Rice P, Longden I, Bleasby A. EMBOSS: the European molecular biology open software suite. Trends Genet. 2000;16(6):276–7.
Deana A, Celesnik H, Belasco JG. The bacterial enzyme RppH triggers messenger RNA degradation by 5′ pyrophosphate removal. Nature. 2008;451(7176):355–8.
Bolger AM, Lohse M, Usadel B. Trimmomatic: a flexible trimmer for Illumina sequence data. Bioinformatics. 2014;30(15):2114–20.
Langmead B, Salzberg SL. Fast gapped-read alignment with bowtie 2. Nat Methods. 2012;9(4):357–9.
Hilker R, Stadermann KB, Schwengers O, Anisiforov E, Jaenicke S, Weisshaar B, Zimmermann T, Goesmann A. ReadXplorer 2-detailed read mapping analysis and visualization from one single source. Bioinformatics. 2016;32(24):3702–8.
Anders S, Pyl PT, Huber W. HTSeq--a Python framework to work with high-throughput sequencing data. Bioinformatics. 2015;31(2):166–9.
We are grateful for travel support and courses organized by The National Doctoral Program in Infections and Antibiotics (NDPIA).
The computations were performed on resources provided by SNIC through Uppsala Multidisciplinary Center for Advanced Computational Science (UPPMAX) under Project SNIC 2017-7-258.
We acknowledge the EMBL Genomics Core Facility (Heidelberg, Germany) for RiboZero library preparation and sequencing.
The authors thank RegulonDB (CCG-UNAM) staff, especially Jaír S. García-Sotelo (LIIGH-UNAM), for their support in data managing and display in RegulonDB, and also RSAT staff for integrating the S. flexneri 5a M90T genome (CP037923, CP037924) in its analysis tools. We further thank Atin Sharma, Dorothee Langenbach, David A. Cisneros (Umeå University, Sweden) and Edgardo Sepúlveda (CICESE, Baja California, Mexico) for critical reading of the manuscript.
We gratefully acknowledge funding from the Kempe Foundation (JCK-1528), the Knut and Alice Wallenberg Foundation (KAW 2015.0225), Centre for Microbial Research (UCMR), Umeå University and The Laboratory for Molecular Infection Medicine Sweden (MIMS).
The funding bodies had no role in the design of the study and collection, analysis, and interpretation of data nor in writing the manuscript. Open access funding provided by Umea University.
Ethics approval and consent to participate
Consent for publication
The authors declare no competing interests.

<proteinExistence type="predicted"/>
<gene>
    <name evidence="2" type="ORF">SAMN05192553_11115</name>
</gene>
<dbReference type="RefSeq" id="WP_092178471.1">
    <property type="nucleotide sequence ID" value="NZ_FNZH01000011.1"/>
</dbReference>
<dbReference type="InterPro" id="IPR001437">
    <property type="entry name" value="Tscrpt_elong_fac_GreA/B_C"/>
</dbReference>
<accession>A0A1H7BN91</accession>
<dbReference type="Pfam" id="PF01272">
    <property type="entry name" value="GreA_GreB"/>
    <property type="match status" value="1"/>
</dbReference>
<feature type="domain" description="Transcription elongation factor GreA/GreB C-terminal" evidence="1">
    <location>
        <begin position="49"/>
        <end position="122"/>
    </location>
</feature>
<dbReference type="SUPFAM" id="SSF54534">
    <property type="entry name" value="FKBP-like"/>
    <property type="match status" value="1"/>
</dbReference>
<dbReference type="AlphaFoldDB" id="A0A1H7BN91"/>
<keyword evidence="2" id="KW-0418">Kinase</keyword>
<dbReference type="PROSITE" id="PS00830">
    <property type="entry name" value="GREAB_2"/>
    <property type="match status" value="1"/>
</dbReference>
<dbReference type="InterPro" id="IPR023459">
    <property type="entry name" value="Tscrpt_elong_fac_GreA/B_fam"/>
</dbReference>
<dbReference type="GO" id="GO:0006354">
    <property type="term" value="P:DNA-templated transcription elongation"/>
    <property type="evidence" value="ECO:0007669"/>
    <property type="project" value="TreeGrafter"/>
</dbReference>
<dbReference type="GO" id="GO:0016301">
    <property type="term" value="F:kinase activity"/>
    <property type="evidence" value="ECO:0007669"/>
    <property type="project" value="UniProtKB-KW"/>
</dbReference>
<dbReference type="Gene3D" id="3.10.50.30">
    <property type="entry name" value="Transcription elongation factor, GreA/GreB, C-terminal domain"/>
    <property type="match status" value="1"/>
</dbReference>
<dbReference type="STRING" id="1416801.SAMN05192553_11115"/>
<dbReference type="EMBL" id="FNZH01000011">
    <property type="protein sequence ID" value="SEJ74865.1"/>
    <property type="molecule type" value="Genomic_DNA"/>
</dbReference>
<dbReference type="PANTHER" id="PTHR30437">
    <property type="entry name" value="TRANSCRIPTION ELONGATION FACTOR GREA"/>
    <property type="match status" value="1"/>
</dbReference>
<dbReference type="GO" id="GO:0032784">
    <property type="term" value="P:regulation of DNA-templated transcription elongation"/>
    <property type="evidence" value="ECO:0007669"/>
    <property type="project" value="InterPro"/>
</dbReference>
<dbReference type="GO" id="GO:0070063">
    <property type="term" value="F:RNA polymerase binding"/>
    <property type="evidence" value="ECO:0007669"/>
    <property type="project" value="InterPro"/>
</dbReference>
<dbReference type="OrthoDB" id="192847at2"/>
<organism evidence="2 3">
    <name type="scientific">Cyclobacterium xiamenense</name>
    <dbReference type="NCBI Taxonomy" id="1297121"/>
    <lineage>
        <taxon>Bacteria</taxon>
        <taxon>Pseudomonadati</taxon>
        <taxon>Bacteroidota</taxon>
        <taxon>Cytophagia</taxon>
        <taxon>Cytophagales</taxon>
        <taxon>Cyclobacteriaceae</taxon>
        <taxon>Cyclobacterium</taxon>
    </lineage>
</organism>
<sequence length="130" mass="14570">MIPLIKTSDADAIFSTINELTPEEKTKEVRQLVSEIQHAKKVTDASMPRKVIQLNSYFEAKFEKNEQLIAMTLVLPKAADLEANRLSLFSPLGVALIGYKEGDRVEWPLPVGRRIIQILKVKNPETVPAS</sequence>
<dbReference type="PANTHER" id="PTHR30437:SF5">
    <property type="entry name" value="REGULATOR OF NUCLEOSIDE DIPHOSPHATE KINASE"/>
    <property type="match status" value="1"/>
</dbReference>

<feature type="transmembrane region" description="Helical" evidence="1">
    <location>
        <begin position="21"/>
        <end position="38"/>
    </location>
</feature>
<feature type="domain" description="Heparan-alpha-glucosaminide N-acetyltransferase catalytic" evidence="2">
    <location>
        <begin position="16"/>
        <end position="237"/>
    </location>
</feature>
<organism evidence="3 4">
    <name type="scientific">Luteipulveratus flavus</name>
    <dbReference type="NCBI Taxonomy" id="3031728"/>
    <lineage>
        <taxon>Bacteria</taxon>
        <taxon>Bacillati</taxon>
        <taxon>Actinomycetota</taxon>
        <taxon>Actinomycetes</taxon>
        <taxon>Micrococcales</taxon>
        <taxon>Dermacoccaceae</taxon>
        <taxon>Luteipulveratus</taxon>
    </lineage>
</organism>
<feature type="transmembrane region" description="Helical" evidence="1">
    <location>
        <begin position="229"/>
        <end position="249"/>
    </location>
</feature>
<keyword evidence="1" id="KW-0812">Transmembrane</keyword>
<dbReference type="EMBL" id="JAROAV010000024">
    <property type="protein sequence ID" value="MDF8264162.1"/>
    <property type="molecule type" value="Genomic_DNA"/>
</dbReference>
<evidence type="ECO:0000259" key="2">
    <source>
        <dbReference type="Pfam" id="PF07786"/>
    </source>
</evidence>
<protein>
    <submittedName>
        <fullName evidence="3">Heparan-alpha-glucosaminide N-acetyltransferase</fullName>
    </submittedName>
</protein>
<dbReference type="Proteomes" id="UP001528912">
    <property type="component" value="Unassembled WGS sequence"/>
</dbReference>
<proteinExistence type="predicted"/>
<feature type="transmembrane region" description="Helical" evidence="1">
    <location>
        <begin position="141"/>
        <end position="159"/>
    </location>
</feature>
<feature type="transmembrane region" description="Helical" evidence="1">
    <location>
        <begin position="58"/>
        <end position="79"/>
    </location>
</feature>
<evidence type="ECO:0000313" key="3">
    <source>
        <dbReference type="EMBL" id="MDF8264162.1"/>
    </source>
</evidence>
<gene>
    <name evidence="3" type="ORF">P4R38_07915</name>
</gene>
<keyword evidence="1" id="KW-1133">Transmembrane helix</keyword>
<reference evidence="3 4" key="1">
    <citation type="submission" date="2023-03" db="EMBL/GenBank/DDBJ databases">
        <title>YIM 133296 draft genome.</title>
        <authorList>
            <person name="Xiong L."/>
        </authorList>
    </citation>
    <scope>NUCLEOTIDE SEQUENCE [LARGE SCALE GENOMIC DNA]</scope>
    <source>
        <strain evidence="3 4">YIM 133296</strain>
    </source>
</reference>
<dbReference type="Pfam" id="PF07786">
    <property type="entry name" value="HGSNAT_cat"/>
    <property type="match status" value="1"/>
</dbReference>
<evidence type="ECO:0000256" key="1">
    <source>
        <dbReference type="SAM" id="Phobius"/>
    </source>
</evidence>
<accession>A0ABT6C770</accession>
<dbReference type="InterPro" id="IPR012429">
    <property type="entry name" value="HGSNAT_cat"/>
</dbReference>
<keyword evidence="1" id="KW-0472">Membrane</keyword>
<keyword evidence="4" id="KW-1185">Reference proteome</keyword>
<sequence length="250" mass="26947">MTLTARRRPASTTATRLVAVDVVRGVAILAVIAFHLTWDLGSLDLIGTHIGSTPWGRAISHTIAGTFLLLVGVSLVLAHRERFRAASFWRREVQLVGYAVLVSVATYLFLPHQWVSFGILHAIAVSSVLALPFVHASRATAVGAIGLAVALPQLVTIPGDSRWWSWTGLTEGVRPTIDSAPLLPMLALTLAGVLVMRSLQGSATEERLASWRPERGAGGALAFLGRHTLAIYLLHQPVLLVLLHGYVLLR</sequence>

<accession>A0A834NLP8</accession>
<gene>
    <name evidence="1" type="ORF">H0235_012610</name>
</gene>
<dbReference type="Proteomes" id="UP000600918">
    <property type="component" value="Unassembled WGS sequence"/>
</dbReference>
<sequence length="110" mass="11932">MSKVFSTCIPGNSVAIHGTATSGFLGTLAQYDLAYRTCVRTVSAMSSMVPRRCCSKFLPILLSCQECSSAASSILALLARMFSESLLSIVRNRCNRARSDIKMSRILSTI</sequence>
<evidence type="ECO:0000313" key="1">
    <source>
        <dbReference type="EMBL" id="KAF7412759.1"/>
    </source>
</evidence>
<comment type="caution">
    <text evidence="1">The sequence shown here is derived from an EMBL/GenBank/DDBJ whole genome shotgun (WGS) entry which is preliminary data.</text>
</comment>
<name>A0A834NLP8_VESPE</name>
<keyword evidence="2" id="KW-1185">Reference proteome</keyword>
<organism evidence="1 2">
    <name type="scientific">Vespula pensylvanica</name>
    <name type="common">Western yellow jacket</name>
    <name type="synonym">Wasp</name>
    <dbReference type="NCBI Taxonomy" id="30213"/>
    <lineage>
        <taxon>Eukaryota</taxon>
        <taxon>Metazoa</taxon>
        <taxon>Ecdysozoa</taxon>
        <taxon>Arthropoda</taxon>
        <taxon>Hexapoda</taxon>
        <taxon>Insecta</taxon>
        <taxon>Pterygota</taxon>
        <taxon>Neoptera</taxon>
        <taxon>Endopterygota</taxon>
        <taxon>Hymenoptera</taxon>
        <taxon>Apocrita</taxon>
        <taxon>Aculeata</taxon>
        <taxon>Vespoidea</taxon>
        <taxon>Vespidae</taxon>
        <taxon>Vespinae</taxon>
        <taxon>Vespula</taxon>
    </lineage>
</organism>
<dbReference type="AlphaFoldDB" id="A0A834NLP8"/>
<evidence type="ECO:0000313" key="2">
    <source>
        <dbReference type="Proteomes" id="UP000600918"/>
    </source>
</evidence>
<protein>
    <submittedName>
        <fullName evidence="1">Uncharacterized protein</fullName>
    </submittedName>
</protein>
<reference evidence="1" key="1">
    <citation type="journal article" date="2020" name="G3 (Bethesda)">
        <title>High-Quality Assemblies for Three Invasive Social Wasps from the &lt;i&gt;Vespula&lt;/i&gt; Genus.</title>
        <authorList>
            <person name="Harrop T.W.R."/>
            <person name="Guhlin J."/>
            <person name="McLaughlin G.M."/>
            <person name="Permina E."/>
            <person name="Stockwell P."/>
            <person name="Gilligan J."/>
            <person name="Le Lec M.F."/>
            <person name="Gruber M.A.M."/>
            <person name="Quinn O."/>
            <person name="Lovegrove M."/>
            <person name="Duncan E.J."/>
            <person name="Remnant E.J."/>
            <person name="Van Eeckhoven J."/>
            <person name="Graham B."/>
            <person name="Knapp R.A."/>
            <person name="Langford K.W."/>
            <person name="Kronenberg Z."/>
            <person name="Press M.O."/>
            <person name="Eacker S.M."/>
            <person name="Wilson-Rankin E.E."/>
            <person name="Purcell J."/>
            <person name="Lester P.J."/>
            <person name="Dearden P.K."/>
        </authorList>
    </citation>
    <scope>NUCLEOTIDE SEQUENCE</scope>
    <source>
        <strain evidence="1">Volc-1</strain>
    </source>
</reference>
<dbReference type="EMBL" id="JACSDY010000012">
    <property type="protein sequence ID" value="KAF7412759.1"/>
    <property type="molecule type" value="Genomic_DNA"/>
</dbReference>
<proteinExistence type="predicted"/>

Springer Nature remains neutral with regard to jurisdictional claims in published maps and institutional affiliations.
Genome coverage plot of S. flexneri 5a M90T with aligned DNA or RNA short-read sequences. a) Genome coverage of small DNA Illumina sequences. The percentage of genome covered with a depth of ≥5 is 99.98% with a mean coverage of 126X. b) Genome coverage of small RNA sequences. The percentage of genome covered with a depth of of ≥5 is 98.77% with a mean coverage of 989.9X. Coverage calculation was performed with Samtools depth [54, 55] using sorted alignments in BAM format as input. The figure was generated with ggplot220.127.116.11 in the R. 3.6.1 environment.
Pseudogenes transcription abundance level. Reads counting per pseudogene was performed with htseq/0.9.1  using stranded mode and pseudogene as a feature type. The total expression of pseudogenes is the average of the six libraries used for TSS determination.
General features of the S. flexneri 5a M90T chromosome annotated with Prokka .
General features of the S. flexneri 5a M90T virulence plasmid (pWR100) annotated with Prokka .
General features of the S. flexneri 5a M90T chromosome annotated with RAST .
About this article
Cite this article
Cervantes-Rivera, R., Tronnet, S. & Puhar, A. Complete genome sequence and annotation of the laboratory reference strain Shigella flexneri serotype 5a M90T and genome-wide transcriptional start site determination. BMC Genomics 21, 285 (2020). https://doi.org/10.1186/s12864-020-6565-5
- Shigella flexneri serotype 5a M90T
- Transcriptional start sites
- Virulence plasmid
- Insertion sequence